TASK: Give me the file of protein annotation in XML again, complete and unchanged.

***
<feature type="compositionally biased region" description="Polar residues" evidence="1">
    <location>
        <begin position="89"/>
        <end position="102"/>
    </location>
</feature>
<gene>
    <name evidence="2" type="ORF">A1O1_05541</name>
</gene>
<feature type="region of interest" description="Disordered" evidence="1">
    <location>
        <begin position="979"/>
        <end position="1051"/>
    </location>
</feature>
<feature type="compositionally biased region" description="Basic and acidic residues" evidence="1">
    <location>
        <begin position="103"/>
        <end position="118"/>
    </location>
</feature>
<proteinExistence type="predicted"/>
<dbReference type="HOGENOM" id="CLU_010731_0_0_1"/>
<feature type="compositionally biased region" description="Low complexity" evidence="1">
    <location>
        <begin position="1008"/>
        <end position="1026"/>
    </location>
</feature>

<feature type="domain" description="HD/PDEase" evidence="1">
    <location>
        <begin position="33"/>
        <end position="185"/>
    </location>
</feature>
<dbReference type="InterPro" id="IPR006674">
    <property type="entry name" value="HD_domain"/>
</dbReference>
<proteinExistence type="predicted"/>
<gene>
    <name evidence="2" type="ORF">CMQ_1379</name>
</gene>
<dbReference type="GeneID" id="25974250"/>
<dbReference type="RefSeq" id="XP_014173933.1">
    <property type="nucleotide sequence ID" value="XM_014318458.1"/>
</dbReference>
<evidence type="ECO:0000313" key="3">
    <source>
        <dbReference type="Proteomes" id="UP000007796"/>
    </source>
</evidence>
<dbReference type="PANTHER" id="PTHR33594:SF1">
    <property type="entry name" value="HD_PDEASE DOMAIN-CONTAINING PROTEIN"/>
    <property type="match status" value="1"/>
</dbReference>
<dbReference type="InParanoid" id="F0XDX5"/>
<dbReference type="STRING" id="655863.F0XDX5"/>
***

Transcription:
<feature type="compositionally biased region" description="Polar residues" evidence="1">
    <location>
        <begin position="89"/>
        <end position="102"/>
    </location>
</feature>
<gene>
    <name evidence="2" type="ORF">A1O1_05541</name>
</gene>
<feature type="region of interest" description="Disordered" evidence="1">
    <location>
        <begin position="979"/>
        <end position="1051"/>
    </location>
</feature>
<feature type="compositionally biased region" description="Basic and acidic residues" evidence="1">
    <location>
        <begin position="103"/>
        <end position="118"/>
    </location>
</feature>
<proteinExistence type="predicted"/>
<dbReference type="HOGENOM" id="CLU_010731_0_0_1"/>
<feature type="compositionally biased region" description="Low complexity" evidence="1">
    <location>
        <begin position="1008"/>
        <end position="1026"/>
    </location>
</feature>

<feature type="domain" description="HD/PDEase" evidence="1">
    <location>
        <begin position="33"/>
        <end position="185"/>
    </location>
</feature>
<dbReference type="InterPro" id="IPR006674">
    <property type="entry name" value="HD_domain"/>
</dbReference>
<proteinExistence type="predicted"/>
<gene>
    <name evidence="2" type="ORF">CMQ_1379</name>
</gene>
<dbReference type="GeneID" id="25974250"/>
<dbReference type="RefSeq" id="XP_014173933.1">
    <property type="nucleotide sequence ID" value="XM_014318458.1"/>
</dbReference>
<evidence type="ECO:0000313" key="3">
    <source>
        <dbReference type="Proteomes" id="UP000007796"/>
    </source>
</evidence>
<dbReference type="PANTHER" id="PTHR33594:SF1">
    <property type="entry name" value="HD_PDEASE DOMAIN-CONTAINING PROTEIN"/>
    <property type="match status" value="1"/>
</dbReference>
<dbReference type="InParanoid" id="F0XDX5"/>
<dbReference type="STRING" id="655863.F0XDX5"/>